DOL Passes Fiduciary Rule – What You Need to Know

photo-1453945619913-79ec89a82c51On April 6th, 2016 the Department of Labor issued what is known as “the fiduciary rule” which states that financial advisors, brokers and others who help clients manage their 401(k) and IRA assets must always act in their clients’ best interest.

There is not enough space on this blog (or probably in my lifetime) to fully dissect and properly analyze the 1,000+ page ruling that was recently released. I will let the financial media, the industry trade press, Congress, the courts, and the various regulatory bodies that oversee the financial services industry do that.

What I want to do here is share a couple things about the new rule that you need to know.

First, I already am a fiduciary.

Financial Engines recently reported the following statistics: 66% of Americans don’t know the difference between a financial advisor who is a fiduciary and one who is not, and 41% don’t know if their advisor is a fiduciary.

Let me fill you in.

A fiduciary is a financial advisor that is required to put his clients’ interests before his own and without regard to the advisor’s financial compensation. Advisors who are not fiduciaries were previously only required to make investments that were deemed “suitable”.

In case you are one of the 41% who may not know, I am a fiduciary. As a fee-based advisor I am already held to the industry’s highest standard – the fiduciary standard.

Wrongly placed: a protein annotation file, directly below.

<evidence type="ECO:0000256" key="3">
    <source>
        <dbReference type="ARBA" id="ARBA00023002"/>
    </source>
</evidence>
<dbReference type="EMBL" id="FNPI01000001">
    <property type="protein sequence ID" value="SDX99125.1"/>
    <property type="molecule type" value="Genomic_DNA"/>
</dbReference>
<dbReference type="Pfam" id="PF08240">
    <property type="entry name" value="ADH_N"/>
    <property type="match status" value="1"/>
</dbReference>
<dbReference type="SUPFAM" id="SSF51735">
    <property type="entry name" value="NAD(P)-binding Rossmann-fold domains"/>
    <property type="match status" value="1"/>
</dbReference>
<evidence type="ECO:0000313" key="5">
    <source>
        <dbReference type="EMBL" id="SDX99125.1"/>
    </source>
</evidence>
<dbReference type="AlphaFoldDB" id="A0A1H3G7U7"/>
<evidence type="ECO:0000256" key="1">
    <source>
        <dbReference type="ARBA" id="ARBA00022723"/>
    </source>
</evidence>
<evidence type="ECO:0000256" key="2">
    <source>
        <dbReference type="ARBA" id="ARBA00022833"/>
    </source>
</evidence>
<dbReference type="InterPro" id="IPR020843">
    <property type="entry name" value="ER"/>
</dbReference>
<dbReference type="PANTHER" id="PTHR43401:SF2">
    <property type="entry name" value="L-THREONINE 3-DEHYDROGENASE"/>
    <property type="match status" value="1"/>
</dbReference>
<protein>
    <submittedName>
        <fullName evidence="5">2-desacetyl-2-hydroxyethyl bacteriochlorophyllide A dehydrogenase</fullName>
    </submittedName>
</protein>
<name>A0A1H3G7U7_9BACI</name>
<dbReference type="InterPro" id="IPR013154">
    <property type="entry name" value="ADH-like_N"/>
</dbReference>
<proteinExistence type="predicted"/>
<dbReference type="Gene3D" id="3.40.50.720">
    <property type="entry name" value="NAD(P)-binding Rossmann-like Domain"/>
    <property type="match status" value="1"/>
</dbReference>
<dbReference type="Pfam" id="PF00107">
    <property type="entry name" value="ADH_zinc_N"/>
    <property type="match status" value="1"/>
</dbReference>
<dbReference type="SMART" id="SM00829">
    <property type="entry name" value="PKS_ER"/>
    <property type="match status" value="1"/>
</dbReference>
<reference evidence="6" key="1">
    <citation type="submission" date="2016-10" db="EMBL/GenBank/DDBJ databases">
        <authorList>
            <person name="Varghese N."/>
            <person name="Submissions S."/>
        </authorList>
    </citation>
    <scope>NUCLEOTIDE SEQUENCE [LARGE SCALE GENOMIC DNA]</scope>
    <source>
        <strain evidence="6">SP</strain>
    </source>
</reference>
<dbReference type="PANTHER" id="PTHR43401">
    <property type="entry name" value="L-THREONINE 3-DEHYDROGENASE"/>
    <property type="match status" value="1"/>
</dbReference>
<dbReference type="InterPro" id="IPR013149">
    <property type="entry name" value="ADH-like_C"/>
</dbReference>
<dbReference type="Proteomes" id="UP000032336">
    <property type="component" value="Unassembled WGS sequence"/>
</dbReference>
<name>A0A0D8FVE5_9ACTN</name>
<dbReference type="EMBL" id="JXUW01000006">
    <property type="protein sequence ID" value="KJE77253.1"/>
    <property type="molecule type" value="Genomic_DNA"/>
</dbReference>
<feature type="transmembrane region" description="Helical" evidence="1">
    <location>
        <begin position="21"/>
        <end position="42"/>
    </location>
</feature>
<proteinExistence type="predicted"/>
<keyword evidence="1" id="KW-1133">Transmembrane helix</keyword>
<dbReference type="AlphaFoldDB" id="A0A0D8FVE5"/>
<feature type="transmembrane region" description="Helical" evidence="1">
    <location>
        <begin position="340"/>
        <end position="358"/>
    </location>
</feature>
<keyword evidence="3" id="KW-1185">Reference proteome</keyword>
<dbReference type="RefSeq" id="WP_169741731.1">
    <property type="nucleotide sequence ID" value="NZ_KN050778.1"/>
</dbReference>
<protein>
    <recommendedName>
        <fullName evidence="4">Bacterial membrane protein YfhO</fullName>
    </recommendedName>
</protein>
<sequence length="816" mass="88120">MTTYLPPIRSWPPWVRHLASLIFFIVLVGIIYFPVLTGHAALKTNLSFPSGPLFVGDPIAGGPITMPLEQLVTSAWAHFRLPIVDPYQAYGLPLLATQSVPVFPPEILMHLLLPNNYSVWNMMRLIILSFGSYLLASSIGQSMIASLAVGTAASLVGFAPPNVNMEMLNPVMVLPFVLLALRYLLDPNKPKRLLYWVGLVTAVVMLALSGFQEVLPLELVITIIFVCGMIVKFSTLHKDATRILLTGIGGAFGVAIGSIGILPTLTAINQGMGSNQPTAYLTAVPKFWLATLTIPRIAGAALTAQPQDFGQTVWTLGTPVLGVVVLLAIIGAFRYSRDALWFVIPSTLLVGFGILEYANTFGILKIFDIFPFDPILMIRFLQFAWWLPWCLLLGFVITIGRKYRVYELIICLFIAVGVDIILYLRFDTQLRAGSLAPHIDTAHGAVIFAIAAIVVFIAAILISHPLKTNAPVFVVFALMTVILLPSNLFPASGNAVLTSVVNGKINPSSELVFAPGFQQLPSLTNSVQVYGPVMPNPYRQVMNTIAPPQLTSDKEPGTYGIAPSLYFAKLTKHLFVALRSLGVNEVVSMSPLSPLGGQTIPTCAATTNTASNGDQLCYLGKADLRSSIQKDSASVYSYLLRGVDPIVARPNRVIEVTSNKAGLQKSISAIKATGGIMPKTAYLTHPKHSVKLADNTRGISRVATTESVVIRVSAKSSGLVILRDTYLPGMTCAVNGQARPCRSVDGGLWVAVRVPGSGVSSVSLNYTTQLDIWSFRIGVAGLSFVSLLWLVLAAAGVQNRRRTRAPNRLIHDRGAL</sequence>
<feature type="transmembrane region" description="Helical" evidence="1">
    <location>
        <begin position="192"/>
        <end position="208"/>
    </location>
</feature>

If you have accounts with me that are billed a quarterly asset management fee through Charles Schwab or Royal Alliance/Pershing, I am a fiduciary and have been during the entire time you have had your accounts with me.

For me that’s not hard. Frankly, I believe putting clients’ interests first is not only the right thing to do but also the smart thing to do.

Second, my status as a CERTIFIED FINANCIAL PLANNER™ requires me to put your interests first at all times. Even if you are not in a fee-based, retirement account.

As a CFP® certificant I am not only held to the “fiduciary standard of care”, but also to the high ethical standards of the CFP Board. Principals such as integrity, fairness, objectivity, competence, confidentiality, professionalism and diligence are just an everyday part of the job.

The CFP rules of conduct apply to all CFP®s regardless of the products they recommend, how they get paid or whether the account is an IRA or not.

You can read more about this on the CFP Board website or by clicking here.

What this means for you. The new fiduciary rule is a big deal for the industry. But it’s really not a big deal for me or my clients.

You can continue to rest assured that your advisor always has had and will continue to have your best interest at heart.